Toronto: Explorations in rail disruption in solidarity with the Wet’suwet’en (Kanada)
Anonymous submission to North Shore Counter-Info:
This weekend in Toronto, inspired by the actions of Wet’suwet’en land defenders and a recent callout for rail disruptions, some anarchists took to the rails to add our contribution to the building momentum of demonstrations, blockades, and acts of sabotage taking place across Turtle Island.
We debated writing this because, due to a lack of experience and the location we picked, we really couldn’t be sure that our attempt at sabotage succeeded. Ultimately, we wanted to share our message of solidarity and commitment to this struggle, and our own reflections and knowledge gained in this first attempt.
Previous posts on this site [1, 2] provide a great starting point for the how-to’s of this kind of mission. We picked a site in proximity to a rail junction and used copper wire to mimic a train on the tracks, (hopefully!) halting any rail traffic until the disruption was cleared away. Since we didn’t have any jumper cables, which provide a more dependable connection, we quickly scrubbed our connection points with steel wool to make sure there was no rust impeding the connection.
As mentioned in previous posts, it can (and did) take a while to find a place where the fishplate wires (an ideal place to connect) line up on both tracks. Next time, we would probably scout a few other spots where we could safely exit the rail corridor, giving us options that were closer to where we ended up, instead of having to backtrack all the way to our previous entrance.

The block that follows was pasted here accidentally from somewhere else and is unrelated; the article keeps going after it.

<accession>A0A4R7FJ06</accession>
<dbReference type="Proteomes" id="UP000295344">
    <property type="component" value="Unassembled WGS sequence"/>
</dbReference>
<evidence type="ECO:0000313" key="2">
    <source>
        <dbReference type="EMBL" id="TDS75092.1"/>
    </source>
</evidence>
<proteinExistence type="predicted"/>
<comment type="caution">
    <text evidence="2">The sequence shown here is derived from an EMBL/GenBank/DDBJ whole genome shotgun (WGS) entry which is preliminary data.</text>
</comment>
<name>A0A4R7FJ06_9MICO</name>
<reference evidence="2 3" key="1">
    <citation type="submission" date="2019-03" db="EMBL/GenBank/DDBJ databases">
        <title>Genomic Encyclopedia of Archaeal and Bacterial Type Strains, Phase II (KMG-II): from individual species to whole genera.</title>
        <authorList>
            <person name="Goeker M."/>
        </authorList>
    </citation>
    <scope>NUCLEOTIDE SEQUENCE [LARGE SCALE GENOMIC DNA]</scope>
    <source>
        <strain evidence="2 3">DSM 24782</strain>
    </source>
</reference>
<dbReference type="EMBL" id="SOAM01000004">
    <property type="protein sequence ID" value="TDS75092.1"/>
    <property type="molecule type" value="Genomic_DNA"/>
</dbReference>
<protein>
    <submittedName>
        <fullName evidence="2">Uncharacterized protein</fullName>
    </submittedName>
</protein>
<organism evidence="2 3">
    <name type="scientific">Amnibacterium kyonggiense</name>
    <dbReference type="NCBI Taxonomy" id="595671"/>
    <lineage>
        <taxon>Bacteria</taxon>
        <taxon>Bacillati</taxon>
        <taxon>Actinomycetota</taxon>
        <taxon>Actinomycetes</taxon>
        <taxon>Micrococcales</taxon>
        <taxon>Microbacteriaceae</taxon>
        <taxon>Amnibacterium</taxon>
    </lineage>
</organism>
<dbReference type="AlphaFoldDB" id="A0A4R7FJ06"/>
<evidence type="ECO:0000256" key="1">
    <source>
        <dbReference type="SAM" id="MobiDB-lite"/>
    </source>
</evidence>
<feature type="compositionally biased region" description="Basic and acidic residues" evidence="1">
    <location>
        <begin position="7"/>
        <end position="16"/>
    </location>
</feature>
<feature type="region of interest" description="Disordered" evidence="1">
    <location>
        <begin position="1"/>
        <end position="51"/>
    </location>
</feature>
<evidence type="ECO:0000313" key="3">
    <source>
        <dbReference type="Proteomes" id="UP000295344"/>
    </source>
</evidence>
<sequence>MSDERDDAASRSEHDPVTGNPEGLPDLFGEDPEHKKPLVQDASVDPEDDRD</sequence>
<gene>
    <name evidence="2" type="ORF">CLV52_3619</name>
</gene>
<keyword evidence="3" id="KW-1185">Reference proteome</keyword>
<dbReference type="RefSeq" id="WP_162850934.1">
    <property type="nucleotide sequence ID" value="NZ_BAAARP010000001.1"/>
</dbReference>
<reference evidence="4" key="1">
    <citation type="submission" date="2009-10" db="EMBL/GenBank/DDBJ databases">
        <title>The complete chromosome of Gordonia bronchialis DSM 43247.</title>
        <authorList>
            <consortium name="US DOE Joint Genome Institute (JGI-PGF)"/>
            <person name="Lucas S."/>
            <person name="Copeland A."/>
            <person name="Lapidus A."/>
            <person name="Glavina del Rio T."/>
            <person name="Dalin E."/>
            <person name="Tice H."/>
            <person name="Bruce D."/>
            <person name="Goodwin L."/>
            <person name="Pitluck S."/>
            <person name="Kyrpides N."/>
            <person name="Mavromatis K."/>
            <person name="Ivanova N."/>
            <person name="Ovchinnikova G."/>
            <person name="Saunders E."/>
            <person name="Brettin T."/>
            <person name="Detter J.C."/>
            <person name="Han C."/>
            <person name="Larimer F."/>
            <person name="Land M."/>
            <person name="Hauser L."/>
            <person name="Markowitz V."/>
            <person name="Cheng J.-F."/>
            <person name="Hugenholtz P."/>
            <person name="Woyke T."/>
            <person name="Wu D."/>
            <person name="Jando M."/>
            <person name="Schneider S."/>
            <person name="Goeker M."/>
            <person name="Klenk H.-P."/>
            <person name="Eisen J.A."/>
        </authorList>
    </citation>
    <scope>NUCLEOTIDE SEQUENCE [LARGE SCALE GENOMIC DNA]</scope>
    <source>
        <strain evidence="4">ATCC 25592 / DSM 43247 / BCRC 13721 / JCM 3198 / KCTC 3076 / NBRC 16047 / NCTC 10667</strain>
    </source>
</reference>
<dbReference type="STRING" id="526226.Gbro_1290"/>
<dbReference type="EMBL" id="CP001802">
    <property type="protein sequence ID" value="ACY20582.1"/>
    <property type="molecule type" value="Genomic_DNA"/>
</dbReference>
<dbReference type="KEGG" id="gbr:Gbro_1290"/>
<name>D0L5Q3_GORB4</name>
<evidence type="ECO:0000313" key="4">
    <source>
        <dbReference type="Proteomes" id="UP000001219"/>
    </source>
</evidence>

A little later, as we headed away from the site, we saw a truck with its lights on in the rail corridor. It was difficult to tell whether it was parked or heading towards the site of the disruption, but good to be aware that those are out there.
Finally, it would have been great to know for sure that the action actually worked. If a connection is successfully made, nearby vehicle rail crossing gates will drop, so aiming for a spot near a gate might have helped. Another option could be to have a scout some distance from the site of the action, either to keep an eye on one of those gates, or any other activity that would indicate success.
In conclusion we say: BE SAFE and GET OUT THERE! Eyes to the frontlines, feet in the streets – and the railways!
This entry was posted on Thursday, January 16th, 2020 at 2:17 pm and is filed under Direct Action.